Organizing a technical session for SSA’s Annual Meeting is your opportunity to learn more about seismology and make new connections in our global community.
Read on for advice from our members who have organized sessions in the past!
Choose a Topic
First things first: decide on the specific focus of your session.
Ask yourself, says Eric Calais of France’s Ecole Normale Supérieure, “What is the key question in my field that I can gather people around? Something you and a community think is important” and “triggers interest because of its novelty.”
Whether you decide to explore the tectonics of Mars or our meeting location in Bellevue, Earthquake Early Warning, strong motion or deep earth structure, this is your chance to steer the scientific conversation at our long-awaited, in-person annual gathering. SSA is a member-driven community, so if there’s a session you’ve wanted to attend but never seen offered, you can make it happen.
“Whatever your idea, pursue it, says Lori Dengler, Humboldt State University professor emeritus and 2017 Frank Press Public Service Award recipient. “If something occurs to you, it’s worthy of fleshing out. Bounce your ideas off of colleagues.”
Stanford University Professor Bill Ellsworth, SSA past president and the 2021 Harry Fielding Reid Medal recipient, also encourages members to connect with one another early in the planning process.
“After identifying a potential topic, discuss the idea for a session with others working on the same or related topic to sharpen the focus,” he says. “Drafting the paragraph describing the session is a good place to start.”
Create Your Session Proposal
A good proposal doesn’t need to be lengthy. It needs to captivate the interest of scientists.
It should “identify a topic of interest to a critical mass of people” and “contain a compelling description of why a session would be useful/what it will cover and at least a few ideas for potential presenters,” says 2019 Annual Meeting Co-Chair Joan Gomberg of the U.S. Geological Survey (USGS).
SRL Editor-in-Chief Allison Bent recommends using session descriptions from previous meetings as a guide: “Do some get your attention more than others? Do some leave you wondering what the session is really about? Borrow from the best and improve where needed.”
Dengler reminds members that SSA is here to help bring your proposal across the finish line. “Once submitted, there is often a second round of adjustments. Meeting conveners will look at the proposed sessions and often find there are several related topics and may suggest combining two or three sessions into a larger one. You will be included in that discussion.”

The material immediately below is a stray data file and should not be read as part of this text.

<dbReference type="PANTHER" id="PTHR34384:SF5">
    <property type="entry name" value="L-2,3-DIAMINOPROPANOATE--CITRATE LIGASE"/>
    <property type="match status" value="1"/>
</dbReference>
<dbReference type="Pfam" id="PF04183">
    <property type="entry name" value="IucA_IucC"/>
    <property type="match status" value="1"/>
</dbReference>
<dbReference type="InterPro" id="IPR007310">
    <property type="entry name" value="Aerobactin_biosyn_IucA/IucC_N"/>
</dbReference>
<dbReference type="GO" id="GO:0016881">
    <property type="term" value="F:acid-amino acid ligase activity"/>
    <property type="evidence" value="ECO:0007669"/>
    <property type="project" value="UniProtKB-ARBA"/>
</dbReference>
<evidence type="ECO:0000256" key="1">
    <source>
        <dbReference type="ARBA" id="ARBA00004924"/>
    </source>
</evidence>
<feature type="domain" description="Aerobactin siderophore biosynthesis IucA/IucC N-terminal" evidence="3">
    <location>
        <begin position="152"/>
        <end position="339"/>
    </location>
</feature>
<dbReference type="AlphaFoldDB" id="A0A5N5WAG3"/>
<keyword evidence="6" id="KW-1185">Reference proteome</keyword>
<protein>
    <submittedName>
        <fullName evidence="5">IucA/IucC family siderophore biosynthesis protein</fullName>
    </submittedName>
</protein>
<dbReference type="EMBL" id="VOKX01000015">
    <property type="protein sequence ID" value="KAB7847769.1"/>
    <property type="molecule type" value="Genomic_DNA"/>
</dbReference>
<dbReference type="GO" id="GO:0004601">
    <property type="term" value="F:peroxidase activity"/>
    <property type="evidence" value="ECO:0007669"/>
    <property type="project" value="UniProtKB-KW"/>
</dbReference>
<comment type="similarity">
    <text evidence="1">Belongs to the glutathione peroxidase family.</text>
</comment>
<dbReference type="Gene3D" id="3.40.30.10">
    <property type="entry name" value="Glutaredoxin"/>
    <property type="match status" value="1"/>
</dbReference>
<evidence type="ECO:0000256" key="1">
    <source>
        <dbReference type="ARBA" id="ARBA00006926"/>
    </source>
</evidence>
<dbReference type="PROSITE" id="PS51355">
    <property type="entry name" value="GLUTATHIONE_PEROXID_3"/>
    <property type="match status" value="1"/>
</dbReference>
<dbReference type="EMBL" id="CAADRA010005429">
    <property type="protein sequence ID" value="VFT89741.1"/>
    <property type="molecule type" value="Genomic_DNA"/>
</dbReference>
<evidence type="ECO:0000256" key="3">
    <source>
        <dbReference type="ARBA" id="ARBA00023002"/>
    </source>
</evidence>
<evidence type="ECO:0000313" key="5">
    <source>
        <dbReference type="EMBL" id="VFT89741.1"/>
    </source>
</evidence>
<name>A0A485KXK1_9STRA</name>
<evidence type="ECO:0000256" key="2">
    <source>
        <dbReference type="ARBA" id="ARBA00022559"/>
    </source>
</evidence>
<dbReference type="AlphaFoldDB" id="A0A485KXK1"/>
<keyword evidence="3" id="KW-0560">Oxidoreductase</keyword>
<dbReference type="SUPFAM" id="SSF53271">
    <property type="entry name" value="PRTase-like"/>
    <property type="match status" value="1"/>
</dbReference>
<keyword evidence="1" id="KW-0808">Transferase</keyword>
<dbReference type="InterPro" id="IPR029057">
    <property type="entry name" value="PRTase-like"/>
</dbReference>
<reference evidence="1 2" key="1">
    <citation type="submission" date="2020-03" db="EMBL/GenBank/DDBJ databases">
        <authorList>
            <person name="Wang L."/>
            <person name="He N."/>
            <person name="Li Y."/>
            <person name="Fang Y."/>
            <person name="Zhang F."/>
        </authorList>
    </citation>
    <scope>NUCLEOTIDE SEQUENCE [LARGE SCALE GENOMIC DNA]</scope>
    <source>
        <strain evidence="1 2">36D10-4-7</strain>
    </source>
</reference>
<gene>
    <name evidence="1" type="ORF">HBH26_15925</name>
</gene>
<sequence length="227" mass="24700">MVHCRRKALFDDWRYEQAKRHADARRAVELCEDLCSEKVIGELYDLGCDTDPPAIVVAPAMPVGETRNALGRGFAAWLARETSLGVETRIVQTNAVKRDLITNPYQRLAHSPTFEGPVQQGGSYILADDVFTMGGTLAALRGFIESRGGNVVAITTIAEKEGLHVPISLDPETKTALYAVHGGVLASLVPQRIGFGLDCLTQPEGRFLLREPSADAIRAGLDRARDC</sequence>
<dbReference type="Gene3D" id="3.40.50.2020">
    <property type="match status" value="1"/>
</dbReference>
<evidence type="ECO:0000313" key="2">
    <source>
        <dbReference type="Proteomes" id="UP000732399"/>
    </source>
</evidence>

“Start thinking about specific potential speakers as you write the session proposal and reach out to those people early, soon after the sessions are accepted to generate interest and invite interesting speakers to join the session,” advises USGS Mendenhall Postdoctoral Fellow Dara Goldberg.
Find Speakers and Conveners
Who would you like to speak at, or convene, your session?
“Reach out to multiple institutions in the scoping process to assemble a diverse group of conveners and viewpoints,” says Ellsworth.
“Make sure to solicit talks from those that you know will give a good and relevant talk,” says 2021 Frank Press Public Service Award Recipient Tim Ahern, the former director of IRIS Data Services.
“Be brave,” says Elizabeth Vanacore of the University of Puerto Rico, Mayaguez, a 2018 Annual Meeting co-chair. “At most meetings you meet and receive cards of other scientists who work within your specific area… reach out.” She adds that “your mentors may have contacts you do not and may be able to help you with an introductory email or phone call.”
Promote Your Session
Once your session has been approved, it’s time to spread the word.
“You can officially invite one or two speakers, then you target other relevant groups of people to publicize your session,” says Southern California Earthquake Center’s Christine Goulet, who advocates reaching out to institutions. “Most research centers and groups have their own mailing lists – for example, if your session is on national seismic hazard maps, USGS has a mailing list for that. If it’s on seismology and wave propagation, you can contact SCEC.”
Alba M. Rodríguez Padilla, a Ph.D. candidate at the University of California, Davis, says that in preparation for SSA’s 2021 Annual Meeting, “We heavily advertised our section through social media (Twitter) and on a few listservs, which resulted in a great number of submissions as well as a great turnout during the session.”
Plan and Prepare
Connect with others who have experience convening sessions, suggests Nori Nakata, a research scientist at Massachusetts Institute of Technology, and make sure you have a clear understanding of both the workload and the schedule from session proposal acceptance to the actual meeting.
Questions about submitting a session proposal? Email firstname.lastname@example.org.